Investors are keeping a positive outlook on locally issued bonds and overseas investments, as Singapore’s tightening of its monetary policy is anticipated to keep yields high and strengthen the Singapore dollar (SGD), experts said.
The Monetary Authority of Singapore (MAS) announced on October 14 that it would raise the slope of its Nominal Effective Exchange Rate, or S$NEER, after keeping it at 0% since the onset of the pandemic in March last year.
The decision came as the S$NEER has “broadly fluctuated within the upper half of the policy band, reflecting in part shifting sentiments around Singapore’s macroeconomic outlook as the pandemic evolved,” the MAS said in a statement.
The SGD has also depreciated against regional currencies and the US dollar over the past six months
Instead of using interest rates, the central bank manages monetary policy, by adjusting the slope, width and centre of the SGD exchange rate against a trade-weighted basket of currencies. This exchange rate is known as S$NEER.
A Reuters poll found that 11 of 13 financial institutions were taken by surprise by the move, but Freddy Wong, head of Asia Pacific fixed income at Invesco, begged to differ.
“The monetary policy tightening by MAS was not a surprise to us. Singapore exports and manufacturing sector have shown strong growth in 2021. The Singapore government also upgraded its 2021 GDP growth forecast from 4-6% to 6-7% on August 11. In the second quarter of 2021, Singapore GDP was only 0.6% below pre-Covid levels,” said Wong, who is based in Hong Kong.
The high vaccination rates in the city-state, at 82%, are also expected to support sustainable growth over time, he added.
Singapore-based Ng Kheng Siang, head of fixed income for Asia Pacific at State Street Global Advisors agreed that it was “not a total surprise”, as he understood the need for flexibility.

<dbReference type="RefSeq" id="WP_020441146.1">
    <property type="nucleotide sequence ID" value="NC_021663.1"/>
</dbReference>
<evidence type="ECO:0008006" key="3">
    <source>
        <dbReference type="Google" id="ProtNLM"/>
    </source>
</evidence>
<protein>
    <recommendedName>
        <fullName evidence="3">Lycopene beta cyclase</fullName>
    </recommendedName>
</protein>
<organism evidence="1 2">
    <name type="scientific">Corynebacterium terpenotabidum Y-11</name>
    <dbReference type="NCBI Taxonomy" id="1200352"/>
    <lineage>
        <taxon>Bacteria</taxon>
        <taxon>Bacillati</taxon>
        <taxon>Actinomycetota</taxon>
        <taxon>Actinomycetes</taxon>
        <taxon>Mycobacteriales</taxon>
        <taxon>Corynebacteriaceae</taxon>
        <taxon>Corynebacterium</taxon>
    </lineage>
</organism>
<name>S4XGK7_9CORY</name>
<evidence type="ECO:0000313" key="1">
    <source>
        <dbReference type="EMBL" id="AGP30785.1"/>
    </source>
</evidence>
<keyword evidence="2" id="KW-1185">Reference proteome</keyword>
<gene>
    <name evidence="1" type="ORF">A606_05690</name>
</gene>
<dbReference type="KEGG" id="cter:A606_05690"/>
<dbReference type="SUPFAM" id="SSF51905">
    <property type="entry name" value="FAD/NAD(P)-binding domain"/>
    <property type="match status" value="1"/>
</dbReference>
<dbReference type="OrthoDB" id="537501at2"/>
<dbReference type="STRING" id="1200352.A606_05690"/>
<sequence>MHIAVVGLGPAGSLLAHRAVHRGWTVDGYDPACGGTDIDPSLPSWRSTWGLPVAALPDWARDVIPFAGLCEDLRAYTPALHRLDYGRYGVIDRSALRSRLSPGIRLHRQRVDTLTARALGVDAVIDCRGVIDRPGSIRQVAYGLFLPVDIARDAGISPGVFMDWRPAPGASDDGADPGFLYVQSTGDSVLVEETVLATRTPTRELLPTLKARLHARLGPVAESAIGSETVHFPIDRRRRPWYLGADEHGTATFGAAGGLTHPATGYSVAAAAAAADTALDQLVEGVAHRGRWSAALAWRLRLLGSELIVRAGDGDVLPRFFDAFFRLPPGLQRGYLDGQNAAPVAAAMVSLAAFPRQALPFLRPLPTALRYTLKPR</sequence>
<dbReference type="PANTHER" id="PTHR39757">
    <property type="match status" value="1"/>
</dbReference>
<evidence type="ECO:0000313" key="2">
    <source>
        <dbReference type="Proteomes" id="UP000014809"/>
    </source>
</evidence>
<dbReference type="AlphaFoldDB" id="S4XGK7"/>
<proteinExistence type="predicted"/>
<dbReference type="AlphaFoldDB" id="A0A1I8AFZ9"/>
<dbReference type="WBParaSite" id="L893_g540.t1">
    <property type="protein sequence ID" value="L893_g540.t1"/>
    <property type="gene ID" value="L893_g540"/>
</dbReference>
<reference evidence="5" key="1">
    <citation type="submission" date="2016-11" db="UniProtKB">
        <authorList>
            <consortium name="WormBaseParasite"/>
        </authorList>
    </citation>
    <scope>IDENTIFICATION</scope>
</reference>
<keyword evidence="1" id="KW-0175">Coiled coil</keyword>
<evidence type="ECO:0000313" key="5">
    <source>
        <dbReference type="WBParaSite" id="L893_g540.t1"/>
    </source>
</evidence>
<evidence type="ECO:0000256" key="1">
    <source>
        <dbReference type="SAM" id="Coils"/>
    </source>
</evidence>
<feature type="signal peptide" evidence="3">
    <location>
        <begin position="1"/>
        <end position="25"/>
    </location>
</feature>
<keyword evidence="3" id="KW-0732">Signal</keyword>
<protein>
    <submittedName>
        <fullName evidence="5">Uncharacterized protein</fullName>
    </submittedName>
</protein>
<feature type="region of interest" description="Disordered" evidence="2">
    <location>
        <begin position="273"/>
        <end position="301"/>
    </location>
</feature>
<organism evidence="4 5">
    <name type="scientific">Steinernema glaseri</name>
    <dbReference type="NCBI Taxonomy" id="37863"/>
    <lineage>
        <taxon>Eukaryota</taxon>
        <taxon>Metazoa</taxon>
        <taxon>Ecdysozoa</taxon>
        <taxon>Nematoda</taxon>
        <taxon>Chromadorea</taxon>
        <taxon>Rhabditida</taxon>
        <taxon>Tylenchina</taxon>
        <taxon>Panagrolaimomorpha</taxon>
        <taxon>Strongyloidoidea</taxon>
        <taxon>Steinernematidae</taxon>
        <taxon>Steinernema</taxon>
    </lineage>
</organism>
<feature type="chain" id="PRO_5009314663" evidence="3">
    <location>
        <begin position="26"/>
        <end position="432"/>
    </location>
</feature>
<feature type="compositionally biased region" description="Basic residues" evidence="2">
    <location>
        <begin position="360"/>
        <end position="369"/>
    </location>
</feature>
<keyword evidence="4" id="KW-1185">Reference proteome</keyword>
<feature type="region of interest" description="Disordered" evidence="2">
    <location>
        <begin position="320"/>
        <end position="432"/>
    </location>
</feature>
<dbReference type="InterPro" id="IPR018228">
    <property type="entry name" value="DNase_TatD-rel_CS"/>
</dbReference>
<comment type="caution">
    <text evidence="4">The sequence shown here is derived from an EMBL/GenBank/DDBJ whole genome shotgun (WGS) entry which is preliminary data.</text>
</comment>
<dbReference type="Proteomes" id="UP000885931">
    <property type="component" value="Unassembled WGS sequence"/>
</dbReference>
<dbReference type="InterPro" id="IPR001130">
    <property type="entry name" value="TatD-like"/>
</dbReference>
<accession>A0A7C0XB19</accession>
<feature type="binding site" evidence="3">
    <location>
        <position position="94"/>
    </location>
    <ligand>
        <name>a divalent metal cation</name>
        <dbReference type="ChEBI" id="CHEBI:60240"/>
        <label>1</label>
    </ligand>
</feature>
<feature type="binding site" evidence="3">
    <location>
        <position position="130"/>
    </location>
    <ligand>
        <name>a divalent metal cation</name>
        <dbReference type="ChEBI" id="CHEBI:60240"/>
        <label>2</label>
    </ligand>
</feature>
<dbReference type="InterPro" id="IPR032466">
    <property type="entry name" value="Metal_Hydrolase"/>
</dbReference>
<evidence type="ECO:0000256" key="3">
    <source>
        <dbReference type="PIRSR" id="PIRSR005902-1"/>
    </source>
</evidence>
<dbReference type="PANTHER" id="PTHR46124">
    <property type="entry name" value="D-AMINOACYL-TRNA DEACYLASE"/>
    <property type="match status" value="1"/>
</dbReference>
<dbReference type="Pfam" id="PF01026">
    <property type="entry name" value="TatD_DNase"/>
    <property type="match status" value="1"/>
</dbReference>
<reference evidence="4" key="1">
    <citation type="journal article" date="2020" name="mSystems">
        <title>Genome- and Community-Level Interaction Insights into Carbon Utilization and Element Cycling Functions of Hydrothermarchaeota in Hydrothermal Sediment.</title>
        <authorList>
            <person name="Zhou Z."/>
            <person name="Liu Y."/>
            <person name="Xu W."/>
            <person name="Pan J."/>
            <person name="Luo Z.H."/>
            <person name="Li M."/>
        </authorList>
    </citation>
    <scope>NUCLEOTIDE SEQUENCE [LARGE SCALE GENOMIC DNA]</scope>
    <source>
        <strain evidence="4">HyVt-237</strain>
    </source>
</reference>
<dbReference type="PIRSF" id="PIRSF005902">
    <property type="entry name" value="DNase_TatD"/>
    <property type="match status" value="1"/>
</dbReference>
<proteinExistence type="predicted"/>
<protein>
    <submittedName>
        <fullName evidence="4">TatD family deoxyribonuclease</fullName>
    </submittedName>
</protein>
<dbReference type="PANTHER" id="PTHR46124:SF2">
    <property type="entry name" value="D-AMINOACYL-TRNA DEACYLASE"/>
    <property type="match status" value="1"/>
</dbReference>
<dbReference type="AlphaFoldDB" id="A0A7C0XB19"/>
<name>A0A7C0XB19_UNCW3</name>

State Street Global Advisors
“Given growth uncertainty, one would generally expect an unchanged Singapore dollar nominal effective exchange rate (S$NEER) slope and band. However, we are also seeing rising commodity prices impacting the economy and hence would support a tighter monetary condition,” he said.
Ng added that the move will help lower the impact of higher imported inflation and dampen the overall consumer price index in the coming months.
“On the bond side of things, this may keep bond yields elevated for some time - influenced not just by the recent MAS policy guidance but also expectations of higher interest rates globally by major central banks,” he said.
Singapore-based family investor Stephen Chen said the raising of the slope would strengthen the SGD against the US dollar, which would make it cheaper for him to buy global assets or dollar-denominated assets.
“Unfortunately, I also hold USD- and HKD-denominated assets which have seen their value drop 1.2% month-to-date. [But] I will continue to increase my allocation to global investments outside Singapore,” he said.
“One such place is India which has had a great run year-to-date and over the years, in spite of Covid and currency devaluation. So currency is really not the biggest issue around. The more important question when investing in a risk asset class like equities is: where can an investor find growth?”
Invesco’s Wong agreed that the move will affect investors’ views on Singapore-issued bonds, but said that the performance of the currency would depend on more factors.
“From a global investor perspective, we believe that the monetary policy tightening is a reflection of stronger Singapore economic fundamentals. It makes us more comfortable on Singapore oriented risks, which is relevant for our investment considerations on bonds issued by Singapore issuers,” he said.
“We think the value of SGD depends both on the basket of currencies and how it is trading on its trading band to gauge the relative opportunities.”
Wong and Ng agreed that the MAS will likely maintain the slope for the next few months, although Wong said that it might raise it further at its April 2022 meeting.
“The key factors that will drive this decision will be the state of the global economy expansion as Singapore is an open economy, and progress on further opening up of Singapore,” he said.
“It is important to keep in mind that MAS’s mandate is for price stability conducive to the sustained growth of the economy,” he added. “The overall tone of the Monetary Policy statement in October signalled solid confidence in Singapore’s economic growth prospects (output to return to potential in 2022) and further inflationary pressures (domestic and imported cost pressure), unlike the April 2022 statement which was more cautious about the downside uncertainties.”
State Street’s Ng added that the MAS is likely to assess factors such as domestic and global developments, GDP, overall inflation, the labour market situation, financing costs, and commodity prices before deciding what to do next with monetary policy.
“The path of re-opening and re-connecting of global economies may not be straightforward as we are only at the start of trying to resume normalcy from the Covid pandemic,” he said.